Welcome to the newest edition of The Why. “Why did the peaceful protest of Freddie Gray’s death turn violent?” you ask? Good question. (Well, actually it’s a political question related to another question that has yet to have an official real answer but it still beats answering questions about the shower scene in Carrie, strange rashes on bathroom bits and why certain areas of your body smell. Seriously, don’t you kids have homework? Some of our readers read this column while enjoying a meal, mmmkay? So for now please just “plug it up”, show it to a doctor and shower and then don’t worry about it ‘cause God made ya that way.)
So why did the peaceful protest of Freddie Gray’s death turn violent? Honestly, yours truly is more interested in who names their kid “Freddie” instead of Frederick? But let’s review how this all started, shall we?
According to various news sources—including our very own lovely Chelsea Alves— a protest Saturday over the death of Freddie Gray, a man who died while in police custody earlier this month turned violent when an unconfirmed number of demonstrators clashed with ball fans outside of Camden Yards ballpark in Baltimore, Maryland.
The protest and thus the violence occurred despite the fact that precisely when and how Gray received the initial injury that led to his death is still currently under investigation. Some sources note that experts don’t really even yet know if the injury was sustained from resisting arrest at this point.
According to Rowena Lindsay, staff writer for The Christian Science Monitor, the violence began “outside of several bars where fans were gathered before the game. Tables and trash cans were toppled, protesters yelled at patrons, a restaurant’s window was shattered with a bottle, and a woman’s purse was also stolen.”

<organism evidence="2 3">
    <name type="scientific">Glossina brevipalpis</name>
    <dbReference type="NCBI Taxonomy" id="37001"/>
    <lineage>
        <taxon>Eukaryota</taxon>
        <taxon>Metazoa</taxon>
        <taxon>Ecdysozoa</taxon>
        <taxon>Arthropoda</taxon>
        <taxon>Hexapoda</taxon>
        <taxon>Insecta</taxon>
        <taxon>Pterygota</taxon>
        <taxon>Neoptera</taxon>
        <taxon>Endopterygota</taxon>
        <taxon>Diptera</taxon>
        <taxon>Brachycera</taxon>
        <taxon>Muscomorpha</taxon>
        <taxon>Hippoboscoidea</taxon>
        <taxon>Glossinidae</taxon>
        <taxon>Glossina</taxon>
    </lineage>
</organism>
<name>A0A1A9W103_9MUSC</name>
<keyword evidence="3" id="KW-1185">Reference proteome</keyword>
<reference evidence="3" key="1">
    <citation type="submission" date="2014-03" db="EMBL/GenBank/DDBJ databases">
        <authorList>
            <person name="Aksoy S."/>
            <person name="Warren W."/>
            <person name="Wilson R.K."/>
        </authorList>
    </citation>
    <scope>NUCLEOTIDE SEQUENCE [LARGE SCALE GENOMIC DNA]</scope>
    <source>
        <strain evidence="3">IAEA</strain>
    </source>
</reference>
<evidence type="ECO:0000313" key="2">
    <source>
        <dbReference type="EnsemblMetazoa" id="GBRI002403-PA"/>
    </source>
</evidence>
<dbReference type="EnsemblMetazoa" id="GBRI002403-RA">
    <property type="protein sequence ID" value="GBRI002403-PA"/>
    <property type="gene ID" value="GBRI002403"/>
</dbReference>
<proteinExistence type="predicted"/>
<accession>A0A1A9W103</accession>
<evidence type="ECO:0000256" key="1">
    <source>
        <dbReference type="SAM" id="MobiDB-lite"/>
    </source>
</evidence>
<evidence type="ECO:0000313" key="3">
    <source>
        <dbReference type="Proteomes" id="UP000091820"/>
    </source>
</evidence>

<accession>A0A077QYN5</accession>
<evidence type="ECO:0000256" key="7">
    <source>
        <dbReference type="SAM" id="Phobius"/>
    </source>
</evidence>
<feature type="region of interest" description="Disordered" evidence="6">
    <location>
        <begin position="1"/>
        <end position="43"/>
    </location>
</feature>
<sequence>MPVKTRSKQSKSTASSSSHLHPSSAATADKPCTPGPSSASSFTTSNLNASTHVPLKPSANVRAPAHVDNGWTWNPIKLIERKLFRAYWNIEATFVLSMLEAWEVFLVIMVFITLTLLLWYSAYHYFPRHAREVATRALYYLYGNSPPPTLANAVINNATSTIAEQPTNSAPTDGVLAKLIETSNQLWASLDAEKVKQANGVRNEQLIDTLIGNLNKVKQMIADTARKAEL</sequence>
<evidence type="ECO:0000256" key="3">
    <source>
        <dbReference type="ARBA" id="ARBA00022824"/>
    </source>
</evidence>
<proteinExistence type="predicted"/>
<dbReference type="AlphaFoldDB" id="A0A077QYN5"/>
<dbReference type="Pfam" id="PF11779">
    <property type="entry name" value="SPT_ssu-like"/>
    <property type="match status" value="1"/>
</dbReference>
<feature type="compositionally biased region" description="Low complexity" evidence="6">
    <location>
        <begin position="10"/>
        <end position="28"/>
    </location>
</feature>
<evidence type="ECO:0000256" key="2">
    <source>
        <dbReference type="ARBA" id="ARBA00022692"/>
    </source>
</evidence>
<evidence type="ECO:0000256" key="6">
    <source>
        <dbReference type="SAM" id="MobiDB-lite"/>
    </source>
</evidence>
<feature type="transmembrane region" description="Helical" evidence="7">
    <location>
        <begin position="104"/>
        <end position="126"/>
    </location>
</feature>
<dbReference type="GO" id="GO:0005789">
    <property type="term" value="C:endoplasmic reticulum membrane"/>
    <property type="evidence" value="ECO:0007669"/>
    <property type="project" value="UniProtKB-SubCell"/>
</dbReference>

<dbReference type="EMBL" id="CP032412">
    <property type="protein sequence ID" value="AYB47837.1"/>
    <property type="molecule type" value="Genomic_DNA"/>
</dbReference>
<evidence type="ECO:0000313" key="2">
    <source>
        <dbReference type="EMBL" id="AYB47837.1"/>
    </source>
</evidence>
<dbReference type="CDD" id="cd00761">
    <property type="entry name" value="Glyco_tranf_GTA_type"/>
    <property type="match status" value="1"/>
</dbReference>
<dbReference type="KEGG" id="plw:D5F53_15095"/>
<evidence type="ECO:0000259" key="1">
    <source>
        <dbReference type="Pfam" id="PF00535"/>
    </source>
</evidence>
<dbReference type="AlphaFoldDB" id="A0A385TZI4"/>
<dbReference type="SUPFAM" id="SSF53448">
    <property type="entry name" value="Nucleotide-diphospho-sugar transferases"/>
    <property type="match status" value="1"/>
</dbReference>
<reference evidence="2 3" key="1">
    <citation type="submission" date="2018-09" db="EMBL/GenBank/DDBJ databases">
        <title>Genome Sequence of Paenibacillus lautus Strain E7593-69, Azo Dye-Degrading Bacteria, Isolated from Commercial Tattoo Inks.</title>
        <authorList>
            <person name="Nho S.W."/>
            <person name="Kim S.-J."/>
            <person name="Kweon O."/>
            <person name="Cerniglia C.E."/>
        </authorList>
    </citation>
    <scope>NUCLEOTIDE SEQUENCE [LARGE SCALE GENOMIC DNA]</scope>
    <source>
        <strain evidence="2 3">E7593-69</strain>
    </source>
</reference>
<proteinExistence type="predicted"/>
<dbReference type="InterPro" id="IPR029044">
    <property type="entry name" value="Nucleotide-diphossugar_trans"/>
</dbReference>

The protesters who endangered innocent patrons by breaking the window and stealing the purse, however, were probably major causes. The lack of self control on the part of others was also a major contributing factor.
Before the police stepped in, a group of protesters had also damaged six squad cars. Officers on the scene arrested at least 12 protesters “who were deemed most responsible for inciting the violence.” Thus it is believed that in the case of this group of approximately 1000 protesters, up to 200 were potentially able to be incited to violence by a mere dozen criminal individuals.
Police Commissioner Anthony W. Batts told the press he was “disappointed.” He added that “A small number of people (for as yet unknown reasons) felt they had to turn this into an ugly event, an ugly day.”
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